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Weekly digest #12

4 minutes

  1. A Facebook Messenger Flaw Could Have Let Hackers Listen In


Popular social network Facebook has its own bug bounty program, and this year they are paying out two of its three most considerable rewards ever—including $60,000 for a bug in Messenger. This critical bug could have allowed an attacker to call you and start listening to your end before you picked up.

This critical vulnerability, which is now patched, could have been exploited on Facebook Messenger App for Android devices. If a hacker simultaneously called a target and sent them a specially crafted, hidden message to trigger the attack. From this point, the hacker would start hearing audio from the victim’s end of the call, even if the victim didn’t answer.

This critical vulnerability would have been difficult to exploit in practice for a few reasons. It required that both the hacker and target be logged into Facebook App for Android and that the victim also be logged into Messenger in a web browser or some other way.

  1. Malicious npm packages caught installing remote access trojans


It`s not the first problem with npm packages. A couple of years ago, a similar case was when a hacker had the opportunity to upload malicious code that collected credit card data. Thousands of websites were affected then. Now the security team has worked much faster. But don`t you think that this has become commonplace.

This Monday, the security team behind the “npm” repository for JavaScript libraries removed two npm packages containing malicious code. This malicious code installed a remote access trojan (RAT) on the computers of developers working on JavaScript projects.

Two packages were affected by this attack jdb.js and db-json.js. These two packages were created by the same author and described themselves as tools to help developers work with JSON files typically generated by the database applications.

Both were uploaded on the npm package registry last week. They were downloaded more than 100 times before their malicious behavior was detected.

  1. iPhone Bug Allowed for Complete Device Takeover Over the Air


iPhone critical vulnerability that allows the attacker to take over the device. The radio-proximity exploit of a memory corruption bug that was patched in May.

Details tied to a stunning iPhone vulnerability were disclosed by noted Google Project Zero researcher Ian Beer. Apple already patched the vulnerability earlier this year. But few details, until now, were known about the bug that could have allowed a threat actor to take over any iPhone within a nearby vicinity completely. This attack could have been performed over the air without even interacting with the victim’s device.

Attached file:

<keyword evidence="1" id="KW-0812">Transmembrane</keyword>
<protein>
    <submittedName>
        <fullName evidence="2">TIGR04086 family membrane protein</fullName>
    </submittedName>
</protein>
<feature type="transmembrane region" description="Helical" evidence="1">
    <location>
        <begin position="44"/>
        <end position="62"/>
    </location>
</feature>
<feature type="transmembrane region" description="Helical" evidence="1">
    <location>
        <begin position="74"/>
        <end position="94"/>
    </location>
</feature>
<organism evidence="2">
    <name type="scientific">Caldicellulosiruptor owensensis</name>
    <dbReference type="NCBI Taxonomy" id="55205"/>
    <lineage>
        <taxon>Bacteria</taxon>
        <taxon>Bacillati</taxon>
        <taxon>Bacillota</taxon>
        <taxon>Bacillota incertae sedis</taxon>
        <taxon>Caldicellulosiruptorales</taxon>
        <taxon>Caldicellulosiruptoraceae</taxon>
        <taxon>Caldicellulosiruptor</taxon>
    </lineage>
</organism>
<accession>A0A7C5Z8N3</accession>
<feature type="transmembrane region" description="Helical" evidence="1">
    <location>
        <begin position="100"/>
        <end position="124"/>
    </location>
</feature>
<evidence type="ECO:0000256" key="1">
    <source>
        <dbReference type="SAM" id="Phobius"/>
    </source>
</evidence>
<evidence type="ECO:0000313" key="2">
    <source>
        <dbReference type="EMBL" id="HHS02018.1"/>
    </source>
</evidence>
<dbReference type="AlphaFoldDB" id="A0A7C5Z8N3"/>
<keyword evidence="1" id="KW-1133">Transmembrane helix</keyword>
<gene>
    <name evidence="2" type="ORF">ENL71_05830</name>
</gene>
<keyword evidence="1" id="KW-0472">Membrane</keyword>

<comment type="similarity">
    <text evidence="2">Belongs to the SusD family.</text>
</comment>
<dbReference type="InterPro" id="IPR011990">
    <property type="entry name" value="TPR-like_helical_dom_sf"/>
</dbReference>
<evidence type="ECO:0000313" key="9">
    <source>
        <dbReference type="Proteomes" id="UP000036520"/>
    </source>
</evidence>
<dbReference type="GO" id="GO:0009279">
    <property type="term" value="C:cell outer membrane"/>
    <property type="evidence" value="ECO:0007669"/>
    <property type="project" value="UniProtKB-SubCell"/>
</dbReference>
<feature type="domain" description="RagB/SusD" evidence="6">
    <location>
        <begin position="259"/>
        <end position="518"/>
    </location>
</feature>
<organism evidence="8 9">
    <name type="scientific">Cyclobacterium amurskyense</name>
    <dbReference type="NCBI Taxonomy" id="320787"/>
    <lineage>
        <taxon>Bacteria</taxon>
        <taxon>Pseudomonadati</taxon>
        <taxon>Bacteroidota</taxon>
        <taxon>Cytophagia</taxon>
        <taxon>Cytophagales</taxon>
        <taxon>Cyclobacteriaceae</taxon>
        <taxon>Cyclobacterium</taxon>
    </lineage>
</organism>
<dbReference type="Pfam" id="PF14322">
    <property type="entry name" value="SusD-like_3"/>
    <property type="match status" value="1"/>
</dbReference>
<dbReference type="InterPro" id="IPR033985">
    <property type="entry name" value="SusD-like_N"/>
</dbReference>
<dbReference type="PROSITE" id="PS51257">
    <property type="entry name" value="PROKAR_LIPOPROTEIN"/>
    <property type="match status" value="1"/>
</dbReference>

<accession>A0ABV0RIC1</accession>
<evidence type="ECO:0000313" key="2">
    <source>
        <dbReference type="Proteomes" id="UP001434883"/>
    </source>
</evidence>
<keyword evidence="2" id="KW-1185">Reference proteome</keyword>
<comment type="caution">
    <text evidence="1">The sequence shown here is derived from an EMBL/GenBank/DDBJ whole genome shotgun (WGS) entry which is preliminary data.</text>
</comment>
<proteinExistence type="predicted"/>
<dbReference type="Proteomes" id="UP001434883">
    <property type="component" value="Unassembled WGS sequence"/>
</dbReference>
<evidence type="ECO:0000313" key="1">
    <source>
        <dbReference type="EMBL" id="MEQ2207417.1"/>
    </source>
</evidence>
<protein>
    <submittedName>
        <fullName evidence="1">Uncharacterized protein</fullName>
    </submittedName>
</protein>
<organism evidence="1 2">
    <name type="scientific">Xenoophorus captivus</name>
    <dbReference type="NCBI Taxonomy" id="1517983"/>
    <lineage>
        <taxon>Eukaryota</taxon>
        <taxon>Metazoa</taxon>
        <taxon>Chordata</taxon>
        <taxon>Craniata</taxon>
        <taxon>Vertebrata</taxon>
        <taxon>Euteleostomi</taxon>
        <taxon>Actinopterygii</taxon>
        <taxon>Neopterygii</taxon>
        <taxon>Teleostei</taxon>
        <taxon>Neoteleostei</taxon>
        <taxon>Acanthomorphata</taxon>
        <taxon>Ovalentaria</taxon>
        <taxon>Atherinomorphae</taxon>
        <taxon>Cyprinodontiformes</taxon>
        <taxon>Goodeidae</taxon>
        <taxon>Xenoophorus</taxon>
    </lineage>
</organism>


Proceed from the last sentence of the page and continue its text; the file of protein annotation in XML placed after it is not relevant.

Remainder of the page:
Specifically, he could remotely trigger an unauthenticated kernel memory corruption vulnerability that causes all iOS devices in radio-proximity to reboot, with no user interaction.

  1. Android Messenger App Still Leaking Photos, Videos


Once again, we want to remind you that you should not give absolute rights to mobile applications. There is always a temptation to collect user data. GO SMS Pro is no exception.

This popular app has been downloaded 100 million times. At this moment, Darkweb websites are actively sharing videos and images of stolen data from GO SMS.

The GO SMS Pro Android app has published two new versions on Google Play since a significant security weakness was disclosed in November – but neither fixes the original issue. That’s why 100 million users are at risk for privacy violations.

That’s according to Trustwave SpiderLabs, which initially discovered a security issue that can be exploited to publicly expose private voicemails, video messages, and photos sent using the popular messenger app.

  1. China’s Baidu Android Apps Caught Collecting Sensitive User Data


The most popular two Android apps from Chinese tech giant Baidu were temporarily unavailable on the Google Play Store in October. These apps were Baidu Maps and Baidu Search Box. They were caught collecting private and sensitive user data.

They have collected device identifiers. The International Mobile Subscriber Identity (IMSI) number or MAC address, without users’ knowledge, these metrics were making them potentially trackable online.

They also collected a lot of other things like phone model, screen resolution, phone MAC address, carrier (Telecom Provider), network (Wi-Fi, 2G, 3G, 4G, 5G), Android ID.

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